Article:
In case you missed it, Facebook has agreed to buy WhatsApp, the world’s most popular messaging app, in a deal worth as much as $19 billion.

With 450 million active users each month and 1 million new sign-ups per day, there is no doubt that WhatsApp will increase Facebook’s reach in emerging markets and Europe, but WhatsApp isn’t the dominant messaging app all over the world.

The company started in 2010 and, despite flying under the Silicon Valley radar, it has used word of mouth marketing and carrier deals to establish a huge base of users worldwide. It claims that 70 percent of its users are active — an incredible rate that far exceeds the industry norm.

Despite being the world’s top messenger, it has never been high-profile in key parts of Asia — China, Japan and Korea — where local messaging rivals reign supreme. That’s to be expected but, worryingly, the past year has seen these rivals outgrow WhatsApp in a number of other markets where it was once the top choice.

That trend hints that users in Asia are moving on from the basic user experience of the US-based messaging service, in favor of more sophisticated messaging ‘platforms’ like Line and WeChat, which offer games, stickers, communication with brands and more.

Asia’s messaging app scene is highly fragmented, but the key players are beginning to grow outside of their home markets:

  • WeChat (272 million monthly active users) dominates in China, but doubled its international footprint to 100 million users in three months last year
  • Kakao Talk (over 100 million registered users) owns Korea with 95 percent-plus percent installment rate among smartphones
  • Line (350 million registered users) owns Japan, and is also the dominant chat app in Thailand and Taiwan — it is growing fast in WhatsApp-owned Indonesia and India too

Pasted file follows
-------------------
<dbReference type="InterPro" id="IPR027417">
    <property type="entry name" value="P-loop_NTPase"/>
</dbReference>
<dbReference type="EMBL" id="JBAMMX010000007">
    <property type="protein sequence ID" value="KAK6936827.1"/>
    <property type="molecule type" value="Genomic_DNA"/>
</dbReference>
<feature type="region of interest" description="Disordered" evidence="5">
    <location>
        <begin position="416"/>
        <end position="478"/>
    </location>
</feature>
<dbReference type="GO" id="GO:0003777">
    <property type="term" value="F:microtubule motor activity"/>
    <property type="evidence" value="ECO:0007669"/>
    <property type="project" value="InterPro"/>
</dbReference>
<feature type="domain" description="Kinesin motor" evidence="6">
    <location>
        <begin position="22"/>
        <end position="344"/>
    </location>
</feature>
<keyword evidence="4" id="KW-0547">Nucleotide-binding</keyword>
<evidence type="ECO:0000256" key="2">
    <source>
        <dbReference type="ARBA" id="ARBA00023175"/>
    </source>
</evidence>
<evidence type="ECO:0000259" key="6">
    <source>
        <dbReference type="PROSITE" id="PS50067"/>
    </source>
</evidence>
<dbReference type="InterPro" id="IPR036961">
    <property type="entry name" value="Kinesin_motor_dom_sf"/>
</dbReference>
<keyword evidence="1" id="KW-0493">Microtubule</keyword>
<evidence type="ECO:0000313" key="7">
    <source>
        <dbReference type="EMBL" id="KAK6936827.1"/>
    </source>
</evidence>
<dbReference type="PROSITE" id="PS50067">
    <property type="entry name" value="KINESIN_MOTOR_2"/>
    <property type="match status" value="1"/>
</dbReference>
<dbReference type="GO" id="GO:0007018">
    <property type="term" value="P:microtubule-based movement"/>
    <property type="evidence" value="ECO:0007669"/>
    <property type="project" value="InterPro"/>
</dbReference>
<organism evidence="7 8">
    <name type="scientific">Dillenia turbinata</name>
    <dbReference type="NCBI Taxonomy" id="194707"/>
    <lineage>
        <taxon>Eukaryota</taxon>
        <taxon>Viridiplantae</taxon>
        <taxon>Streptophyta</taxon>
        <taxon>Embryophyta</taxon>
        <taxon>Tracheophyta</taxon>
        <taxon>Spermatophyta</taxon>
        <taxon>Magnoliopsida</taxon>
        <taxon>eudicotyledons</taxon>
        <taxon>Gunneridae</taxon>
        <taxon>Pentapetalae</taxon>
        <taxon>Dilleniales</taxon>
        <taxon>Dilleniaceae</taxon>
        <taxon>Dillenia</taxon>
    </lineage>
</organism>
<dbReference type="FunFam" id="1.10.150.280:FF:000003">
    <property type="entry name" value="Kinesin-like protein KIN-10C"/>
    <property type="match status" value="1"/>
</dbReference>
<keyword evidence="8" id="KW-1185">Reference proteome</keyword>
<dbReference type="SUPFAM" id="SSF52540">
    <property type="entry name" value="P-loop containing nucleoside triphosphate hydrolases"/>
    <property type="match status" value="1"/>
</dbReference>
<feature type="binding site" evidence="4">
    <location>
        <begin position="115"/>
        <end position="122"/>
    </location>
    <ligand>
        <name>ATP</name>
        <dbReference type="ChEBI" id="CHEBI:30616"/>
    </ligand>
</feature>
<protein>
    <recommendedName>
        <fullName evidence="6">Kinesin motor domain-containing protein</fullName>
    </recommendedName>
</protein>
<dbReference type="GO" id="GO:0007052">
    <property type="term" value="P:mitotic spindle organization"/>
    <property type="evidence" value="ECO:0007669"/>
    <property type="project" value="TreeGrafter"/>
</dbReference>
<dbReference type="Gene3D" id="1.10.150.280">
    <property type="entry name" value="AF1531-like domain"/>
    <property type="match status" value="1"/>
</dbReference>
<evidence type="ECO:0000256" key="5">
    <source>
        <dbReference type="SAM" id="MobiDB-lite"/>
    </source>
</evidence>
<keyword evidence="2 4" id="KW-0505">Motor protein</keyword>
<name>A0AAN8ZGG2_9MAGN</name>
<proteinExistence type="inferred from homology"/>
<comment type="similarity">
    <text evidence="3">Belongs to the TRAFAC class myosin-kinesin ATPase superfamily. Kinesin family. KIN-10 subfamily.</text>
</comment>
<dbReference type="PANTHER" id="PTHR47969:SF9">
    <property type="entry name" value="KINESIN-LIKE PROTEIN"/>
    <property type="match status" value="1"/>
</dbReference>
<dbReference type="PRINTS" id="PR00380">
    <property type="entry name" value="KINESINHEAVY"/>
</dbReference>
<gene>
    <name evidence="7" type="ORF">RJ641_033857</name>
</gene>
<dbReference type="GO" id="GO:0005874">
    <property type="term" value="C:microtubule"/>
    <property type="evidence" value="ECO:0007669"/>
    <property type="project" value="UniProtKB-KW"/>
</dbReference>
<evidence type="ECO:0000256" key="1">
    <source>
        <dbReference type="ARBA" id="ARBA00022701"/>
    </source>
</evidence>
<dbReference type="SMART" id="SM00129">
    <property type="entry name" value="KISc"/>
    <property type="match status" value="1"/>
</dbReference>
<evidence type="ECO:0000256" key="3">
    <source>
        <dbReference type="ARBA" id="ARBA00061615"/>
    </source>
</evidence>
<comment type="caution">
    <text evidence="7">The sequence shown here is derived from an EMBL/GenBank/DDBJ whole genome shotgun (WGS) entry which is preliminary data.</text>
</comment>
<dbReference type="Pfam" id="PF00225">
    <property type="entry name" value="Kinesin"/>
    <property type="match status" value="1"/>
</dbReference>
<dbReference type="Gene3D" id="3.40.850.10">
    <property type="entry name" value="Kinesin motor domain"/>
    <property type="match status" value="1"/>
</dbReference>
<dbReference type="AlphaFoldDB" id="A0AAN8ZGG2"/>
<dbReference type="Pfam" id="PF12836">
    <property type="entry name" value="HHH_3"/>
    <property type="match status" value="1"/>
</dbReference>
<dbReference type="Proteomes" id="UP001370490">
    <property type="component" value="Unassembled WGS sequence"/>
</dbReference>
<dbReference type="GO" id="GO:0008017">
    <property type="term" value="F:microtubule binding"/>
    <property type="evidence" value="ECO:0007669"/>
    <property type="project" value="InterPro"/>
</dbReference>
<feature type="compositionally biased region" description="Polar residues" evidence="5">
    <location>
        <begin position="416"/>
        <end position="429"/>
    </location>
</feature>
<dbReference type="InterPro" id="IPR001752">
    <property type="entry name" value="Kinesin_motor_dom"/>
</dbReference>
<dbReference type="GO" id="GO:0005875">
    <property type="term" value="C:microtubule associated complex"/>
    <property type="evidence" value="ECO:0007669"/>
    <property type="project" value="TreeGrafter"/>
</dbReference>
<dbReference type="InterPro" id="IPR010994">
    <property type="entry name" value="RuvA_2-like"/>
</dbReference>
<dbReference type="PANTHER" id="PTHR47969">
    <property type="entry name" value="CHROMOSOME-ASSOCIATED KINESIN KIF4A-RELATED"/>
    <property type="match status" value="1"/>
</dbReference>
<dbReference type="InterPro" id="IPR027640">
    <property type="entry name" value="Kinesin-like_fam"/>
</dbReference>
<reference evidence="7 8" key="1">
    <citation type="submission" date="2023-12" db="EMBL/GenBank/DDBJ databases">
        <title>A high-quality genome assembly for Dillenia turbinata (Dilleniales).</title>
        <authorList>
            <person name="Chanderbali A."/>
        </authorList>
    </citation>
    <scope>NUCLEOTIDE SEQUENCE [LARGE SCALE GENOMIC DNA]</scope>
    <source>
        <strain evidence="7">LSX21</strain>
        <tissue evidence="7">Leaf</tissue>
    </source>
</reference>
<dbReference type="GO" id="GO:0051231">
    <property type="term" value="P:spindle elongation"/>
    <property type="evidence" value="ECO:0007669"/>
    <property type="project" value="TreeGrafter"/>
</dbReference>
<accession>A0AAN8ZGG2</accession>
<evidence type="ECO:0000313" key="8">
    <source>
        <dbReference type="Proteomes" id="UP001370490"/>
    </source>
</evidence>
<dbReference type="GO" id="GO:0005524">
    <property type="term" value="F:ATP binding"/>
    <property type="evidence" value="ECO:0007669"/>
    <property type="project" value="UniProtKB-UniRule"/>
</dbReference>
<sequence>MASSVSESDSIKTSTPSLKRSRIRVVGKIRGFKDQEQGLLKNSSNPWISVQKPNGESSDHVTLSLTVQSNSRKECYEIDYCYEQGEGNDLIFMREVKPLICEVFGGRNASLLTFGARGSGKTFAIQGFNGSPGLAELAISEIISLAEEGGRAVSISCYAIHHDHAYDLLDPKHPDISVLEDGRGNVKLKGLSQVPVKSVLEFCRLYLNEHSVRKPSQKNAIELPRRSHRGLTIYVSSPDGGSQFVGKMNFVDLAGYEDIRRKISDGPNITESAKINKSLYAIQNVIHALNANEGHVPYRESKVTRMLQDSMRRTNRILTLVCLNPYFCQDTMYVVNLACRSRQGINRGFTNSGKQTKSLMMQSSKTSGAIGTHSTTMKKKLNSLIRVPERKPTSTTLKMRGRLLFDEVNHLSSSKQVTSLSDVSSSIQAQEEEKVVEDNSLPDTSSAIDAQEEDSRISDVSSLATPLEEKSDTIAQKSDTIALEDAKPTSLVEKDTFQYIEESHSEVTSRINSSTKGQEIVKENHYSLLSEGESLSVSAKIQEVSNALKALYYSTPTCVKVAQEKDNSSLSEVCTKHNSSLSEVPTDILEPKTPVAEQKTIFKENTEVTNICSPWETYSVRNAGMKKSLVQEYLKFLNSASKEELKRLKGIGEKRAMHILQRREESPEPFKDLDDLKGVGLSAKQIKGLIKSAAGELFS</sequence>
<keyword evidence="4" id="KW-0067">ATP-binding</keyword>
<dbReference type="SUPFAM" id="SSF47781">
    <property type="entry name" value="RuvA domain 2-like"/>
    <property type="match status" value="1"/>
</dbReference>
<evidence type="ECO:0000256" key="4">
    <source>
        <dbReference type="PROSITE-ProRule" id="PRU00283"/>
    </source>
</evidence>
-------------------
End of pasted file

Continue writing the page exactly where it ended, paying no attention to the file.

Giants in waiting

WeChat, owned by Internet giant Tencent, and Line, owned by Korea’s biggest Web firm NHN, are two global Goliaths in waiting.

Last year they pushed out of their domestic markets into Southeast Asia and saw big gains: Line grew from 100 million registered users to 300 million in 2013, WeChat counts 272 million active monthly users, most of whom are based in China.

Line, in particular, is a real threat, having surpassed WhatsApp in Taiwan (where Line has 20 million sign-ups) and Thailand (where Line claims 30 million registrations) in the past year. It is targeting 500 million registered users by the end of 2014, and is pushing hard in Indonesia and India and will almost certainly challenge WhatsApp in other countries in Asia.

The threat isn’t limited to Asia, however. Both WeChat and Line are increasing their focus outside of Asia with aggressive marketing campaigns targeting users in Europe and Latin America — two regions where WhatsApp is largely dominant right now.

WeChat signed up Argentine football star Lionel Messi to lead its campaign and boost its appeal worldwide. Ads like this one below have run in numerous countries, with a particular focus on Latin America:

Line has used its own branding and local celebs, with ads broadcast in mainstream media across Asia, Europe and Latin America. Here’s an example from Turkey:

Credible threats

WhatsApp is truly unique for building a vast audience without spending a dime on marketing, but it is impossible to ignore the credible threat posed by WeChat and Line, both of which are at a far earlier stage than WhatsApp.

Tencent has buckets of money to invest in WeChat — it just boosted its e-commerce focus via a $50 million investment in China’s Yelp — while Line is tipped to list publicly at a $10 billion-plus valuation, and is already pulling in impressive revenue and growing its income faster than Twitter. Both services use models that include games and other services that are taboo for WhatsApp’s founders but, at the end of the day, the main function of these apps is the same for many users which makes them direct competitors.

Line and WeChat are not without their issues — both apps are loaded with features, which makes them comparatively complicated and clunky compared to WhatsApp — and, as a Chinese company, WeChat may suffer from privacy concerns despite Tencent’s best efforts to globalize the service (which is known as Weixin in China.)

The deal for WhatsApp is undoubtedly positive for Facebook, but those thinking that the social network just bought itself a dominant slice of the international market are wrong. Yes, WhatsApp is the world’s largest messaging app, but that doesn’t mean everyone outside of the US is using it.

Headline image via LIONEL BONAVENTURE/AFP/Getty Images